Faculty Profile: The Intersection of Technology and the Human Mind

Dr. Eva Wiese, one of Mason Psychology’s tenure track faculty members.
Dr. Eva Wiese, one of Mason Psychology’s tenure track faculty members.

Dr. Eva Wiese, one of Mason Psychology’s tenure track faculty members, brings a unique perspective to the department through her cultural background and work in social robotics and design thinking. As the child of two scientists, Dr. Wiese knew she wanted to get into a research field. After dabbling in physics and clinical psychology, she found her love for human factors psychology, working to understand and improve how humans interact with the world around them.


Dr. Wiese’s research focuses on social robotics and design thinking. Her team’s research on how humans interact with robots allows her to combine theories of cognitive and behavioral neuroscience with designing questions. A driving question of the social robotics field is: “What are the observable correlates of having a mind?” In other words, under what conditions does one attribute “mind” to the behavior of a robot? What are the design features that will make it more likely for you to attribute “mind?”


An example of this theory at work is with humans observing gaze direction. When following someone else’s gaze, you shift your attention to the object of the other person’s attention. You combine information about facial expressions and body posture to establish meaning and infer what’s on the other person’s mind. Robots are now looking more and more like humans and can show increasingly complex behavior, by incorporating facial features and body language such as eye and mouth movements. The question becomes, how are humans interpreting their behavior? Dr. Wiese’s research hinges on this point by applying well-known theories and testing them with real life application.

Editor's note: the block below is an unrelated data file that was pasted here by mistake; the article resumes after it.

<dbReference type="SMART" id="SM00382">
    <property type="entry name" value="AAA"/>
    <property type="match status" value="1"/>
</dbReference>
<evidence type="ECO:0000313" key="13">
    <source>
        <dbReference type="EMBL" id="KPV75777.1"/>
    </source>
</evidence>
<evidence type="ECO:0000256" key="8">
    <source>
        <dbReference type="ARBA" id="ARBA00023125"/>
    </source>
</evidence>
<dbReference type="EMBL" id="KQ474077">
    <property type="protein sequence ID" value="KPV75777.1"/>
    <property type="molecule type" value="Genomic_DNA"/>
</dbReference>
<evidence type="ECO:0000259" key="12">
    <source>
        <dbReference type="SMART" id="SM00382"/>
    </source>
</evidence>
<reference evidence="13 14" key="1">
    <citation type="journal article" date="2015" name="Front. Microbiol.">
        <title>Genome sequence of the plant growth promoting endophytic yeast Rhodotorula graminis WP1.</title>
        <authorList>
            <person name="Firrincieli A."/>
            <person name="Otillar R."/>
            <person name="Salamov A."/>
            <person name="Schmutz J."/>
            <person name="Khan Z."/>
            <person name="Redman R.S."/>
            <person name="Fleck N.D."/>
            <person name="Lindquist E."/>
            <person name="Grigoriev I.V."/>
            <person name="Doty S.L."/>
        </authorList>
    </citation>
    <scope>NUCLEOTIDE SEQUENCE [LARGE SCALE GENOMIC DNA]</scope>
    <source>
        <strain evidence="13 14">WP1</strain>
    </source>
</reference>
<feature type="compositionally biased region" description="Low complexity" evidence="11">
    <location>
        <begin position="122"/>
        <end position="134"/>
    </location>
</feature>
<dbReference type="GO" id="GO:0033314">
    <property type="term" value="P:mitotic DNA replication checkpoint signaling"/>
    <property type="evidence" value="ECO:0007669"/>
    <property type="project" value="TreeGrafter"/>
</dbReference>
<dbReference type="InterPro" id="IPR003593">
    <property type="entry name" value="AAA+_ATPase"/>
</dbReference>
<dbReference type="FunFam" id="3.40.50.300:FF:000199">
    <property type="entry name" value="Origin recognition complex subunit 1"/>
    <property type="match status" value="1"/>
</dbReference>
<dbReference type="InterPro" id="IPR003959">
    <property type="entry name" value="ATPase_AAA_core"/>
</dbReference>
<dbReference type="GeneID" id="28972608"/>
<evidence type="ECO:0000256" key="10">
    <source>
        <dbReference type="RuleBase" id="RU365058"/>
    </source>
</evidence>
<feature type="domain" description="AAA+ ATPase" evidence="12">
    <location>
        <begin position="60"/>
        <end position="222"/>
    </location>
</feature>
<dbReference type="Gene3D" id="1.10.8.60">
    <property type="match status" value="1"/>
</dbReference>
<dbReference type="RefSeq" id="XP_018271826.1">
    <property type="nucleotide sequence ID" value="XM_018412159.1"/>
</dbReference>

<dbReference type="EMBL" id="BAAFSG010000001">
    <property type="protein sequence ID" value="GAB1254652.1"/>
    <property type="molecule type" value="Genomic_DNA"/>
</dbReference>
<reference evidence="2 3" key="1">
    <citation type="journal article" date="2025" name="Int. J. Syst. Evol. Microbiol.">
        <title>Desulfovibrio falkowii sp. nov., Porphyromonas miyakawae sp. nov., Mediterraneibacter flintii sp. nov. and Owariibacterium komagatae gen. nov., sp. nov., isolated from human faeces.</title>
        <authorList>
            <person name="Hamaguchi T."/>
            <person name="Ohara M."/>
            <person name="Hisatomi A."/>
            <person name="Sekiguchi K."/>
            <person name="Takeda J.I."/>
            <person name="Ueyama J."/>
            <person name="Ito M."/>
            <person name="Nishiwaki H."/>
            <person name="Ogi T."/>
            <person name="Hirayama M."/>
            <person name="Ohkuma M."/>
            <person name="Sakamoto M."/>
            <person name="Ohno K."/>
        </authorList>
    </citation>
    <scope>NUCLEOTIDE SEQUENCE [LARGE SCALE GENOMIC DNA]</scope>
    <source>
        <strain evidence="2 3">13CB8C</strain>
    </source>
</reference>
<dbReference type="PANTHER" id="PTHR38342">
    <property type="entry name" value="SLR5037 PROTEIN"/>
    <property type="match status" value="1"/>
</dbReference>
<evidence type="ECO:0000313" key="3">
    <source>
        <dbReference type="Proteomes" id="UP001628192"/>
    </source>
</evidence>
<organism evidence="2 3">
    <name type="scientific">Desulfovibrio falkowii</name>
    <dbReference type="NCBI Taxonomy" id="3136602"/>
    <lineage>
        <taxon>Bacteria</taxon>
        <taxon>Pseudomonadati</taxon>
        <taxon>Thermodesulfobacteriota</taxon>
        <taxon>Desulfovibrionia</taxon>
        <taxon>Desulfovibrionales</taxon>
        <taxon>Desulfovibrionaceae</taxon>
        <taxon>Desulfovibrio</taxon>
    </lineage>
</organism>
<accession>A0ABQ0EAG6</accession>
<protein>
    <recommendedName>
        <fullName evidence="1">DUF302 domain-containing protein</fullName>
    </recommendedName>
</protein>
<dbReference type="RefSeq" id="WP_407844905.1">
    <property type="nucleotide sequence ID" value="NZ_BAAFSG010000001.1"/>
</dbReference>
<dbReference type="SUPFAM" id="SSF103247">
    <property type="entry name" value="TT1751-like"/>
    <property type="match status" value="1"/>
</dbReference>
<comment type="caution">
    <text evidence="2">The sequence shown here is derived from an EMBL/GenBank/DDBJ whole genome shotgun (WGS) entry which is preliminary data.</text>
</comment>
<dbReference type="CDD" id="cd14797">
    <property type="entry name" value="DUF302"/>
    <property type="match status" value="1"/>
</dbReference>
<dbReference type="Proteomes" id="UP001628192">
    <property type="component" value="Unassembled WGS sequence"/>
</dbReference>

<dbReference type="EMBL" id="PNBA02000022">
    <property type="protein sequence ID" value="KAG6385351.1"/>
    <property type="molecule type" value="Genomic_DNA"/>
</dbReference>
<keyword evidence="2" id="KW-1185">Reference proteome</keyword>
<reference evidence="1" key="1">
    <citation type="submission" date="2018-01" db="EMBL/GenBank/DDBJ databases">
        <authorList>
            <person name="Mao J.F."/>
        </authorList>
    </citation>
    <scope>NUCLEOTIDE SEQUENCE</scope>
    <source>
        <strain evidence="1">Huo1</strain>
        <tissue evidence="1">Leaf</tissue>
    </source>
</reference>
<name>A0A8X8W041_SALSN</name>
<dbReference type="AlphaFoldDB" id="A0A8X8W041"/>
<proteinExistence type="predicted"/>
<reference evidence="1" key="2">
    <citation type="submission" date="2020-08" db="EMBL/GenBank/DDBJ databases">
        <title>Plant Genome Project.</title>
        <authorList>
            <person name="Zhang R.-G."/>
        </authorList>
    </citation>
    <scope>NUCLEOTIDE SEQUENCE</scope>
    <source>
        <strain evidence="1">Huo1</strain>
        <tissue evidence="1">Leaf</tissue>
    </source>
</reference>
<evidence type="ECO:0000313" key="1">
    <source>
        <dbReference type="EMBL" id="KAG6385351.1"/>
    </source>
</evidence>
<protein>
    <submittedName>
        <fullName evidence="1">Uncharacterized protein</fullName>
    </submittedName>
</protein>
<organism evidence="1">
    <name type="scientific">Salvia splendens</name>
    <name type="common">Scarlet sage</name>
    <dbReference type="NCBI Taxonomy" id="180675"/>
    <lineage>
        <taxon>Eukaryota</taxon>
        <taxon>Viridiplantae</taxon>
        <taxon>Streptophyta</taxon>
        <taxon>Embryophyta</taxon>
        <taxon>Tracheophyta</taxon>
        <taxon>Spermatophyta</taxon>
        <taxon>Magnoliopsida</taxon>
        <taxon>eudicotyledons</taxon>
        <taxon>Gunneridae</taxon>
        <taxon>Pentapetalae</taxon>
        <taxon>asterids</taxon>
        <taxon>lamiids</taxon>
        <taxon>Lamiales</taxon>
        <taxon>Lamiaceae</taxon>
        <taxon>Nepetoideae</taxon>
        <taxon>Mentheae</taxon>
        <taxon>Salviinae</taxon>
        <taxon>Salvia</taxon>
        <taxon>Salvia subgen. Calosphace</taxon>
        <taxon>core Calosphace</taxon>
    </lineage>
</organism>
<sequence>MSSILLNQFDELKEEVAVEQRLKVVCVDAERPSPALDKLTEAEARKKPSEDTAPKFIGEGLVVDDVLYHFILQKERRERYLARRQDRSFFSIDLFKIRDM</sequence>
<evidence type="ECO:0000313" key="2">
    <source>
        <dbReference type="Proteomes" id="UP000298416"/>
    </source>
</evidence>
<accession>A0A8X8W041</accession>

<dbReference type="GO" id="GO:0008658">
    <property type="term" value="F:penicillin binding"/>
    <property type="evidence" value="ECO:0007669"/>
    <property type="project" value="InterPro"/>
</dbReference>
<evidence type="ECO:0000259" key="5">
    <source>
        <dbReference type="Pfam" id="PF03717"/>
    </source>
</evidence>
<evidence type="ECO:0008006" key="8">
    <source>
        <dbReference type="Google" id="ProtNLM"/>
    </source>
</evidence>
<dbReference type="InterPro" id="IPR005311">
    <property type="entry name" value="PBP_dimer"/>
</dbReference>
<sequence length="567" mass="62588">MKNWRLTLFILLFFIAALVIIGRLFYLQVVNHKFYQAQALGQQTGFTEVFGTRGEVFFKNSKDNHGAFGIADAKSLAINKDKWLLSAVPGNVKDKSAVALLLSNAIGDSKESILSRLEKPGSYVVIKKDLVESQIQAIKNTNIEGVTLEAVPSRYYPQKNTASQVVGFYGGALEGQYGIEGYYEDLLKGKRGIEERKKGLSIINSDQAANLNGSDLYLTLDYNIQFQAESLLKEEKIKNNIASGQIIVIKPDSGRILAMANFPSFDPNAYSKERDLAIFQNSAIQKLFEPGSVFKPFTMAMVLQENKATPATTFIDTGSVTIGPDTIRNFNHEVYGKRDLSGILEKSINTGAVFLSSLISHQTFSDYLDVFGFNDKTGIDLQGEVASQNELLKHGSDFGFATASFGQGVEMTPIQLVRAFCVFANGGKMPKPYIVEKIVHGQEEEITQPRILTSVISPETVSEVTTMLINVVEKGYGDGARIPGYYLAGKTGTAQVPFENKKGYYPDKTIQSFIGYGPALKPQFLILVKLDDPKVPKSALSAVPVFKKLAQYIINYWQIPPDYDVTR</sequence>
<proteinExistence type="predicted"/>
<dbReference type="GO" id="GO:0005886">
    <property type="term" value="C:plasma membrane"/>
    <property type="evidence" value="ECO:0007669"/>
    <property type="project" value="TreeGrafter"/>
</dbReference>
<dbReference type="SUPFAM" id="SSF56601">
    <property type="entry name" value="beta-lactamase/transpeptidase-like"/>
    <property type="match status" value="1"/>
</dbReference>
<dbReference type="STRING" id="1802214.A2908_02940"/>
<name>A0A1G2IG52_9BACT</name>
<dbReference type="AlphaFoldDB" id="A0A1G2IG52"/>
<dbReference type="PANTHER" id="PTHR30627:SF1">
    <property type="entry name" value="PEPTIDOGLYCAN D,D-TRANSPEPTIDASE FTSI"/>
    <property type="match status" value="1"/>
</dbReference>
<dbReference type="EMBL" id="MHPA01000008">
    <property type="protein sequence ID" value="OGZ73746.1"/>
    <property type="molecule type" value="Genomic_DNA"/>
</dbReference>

Some of the work in this field could have clinical applications. For example, children with autism spectrum disorder can sometimes struggle with following gaze, as the process can be too complex for them to fully comprehend. These children can work with robots that possess simple facial features that can train the children to follow gaze and strengthen their social interaction cues. Social robotics and design thinking is a growing field, especially when considering the fast changing technological landscape..


Before joining the Mason community, Dr. Wiese grew up in and attended the Otto-Friedrich University of Bamberg, Germany. Dr. Wiese has greatly enjoyed the challenges her students bring her, as she aspires to be the best teacher she can be for them. Additionally, her relationships and colleagues in Germany, primarily to automakers like BMW, have helped Mason students secure internships and study abroad. In this capacity Dr. Wiese is not only able to share her knowledge of the field, but also her culture.


Dr. Wiese hopes that she can guide her students to success. She encourages them to get involved with as many internships as possible. “In my opinion,” she notes, trial and error “is the only way you can find what you want to do with your life.” She hopes students will be able to find their passion and grow as scholars while here at Mason. Before they leave, Dr. Wiese wants to instill in her students a firm grasp of the concepts of psychology and a level of confidence in using academic methods and presenting data. A psychology degree from Mason is that it opens doors and can take you anywhere. Dr. Wiese wants her students to be prepared for the variety of places they can go.

Social Robot Head by Meka Robotics helps Dr. Wiese and her students better understand the importance of gaze direction.

Social Robot Head by Meka Robotics helps Dr.Wiese and her students better understand the importance of gaze direction.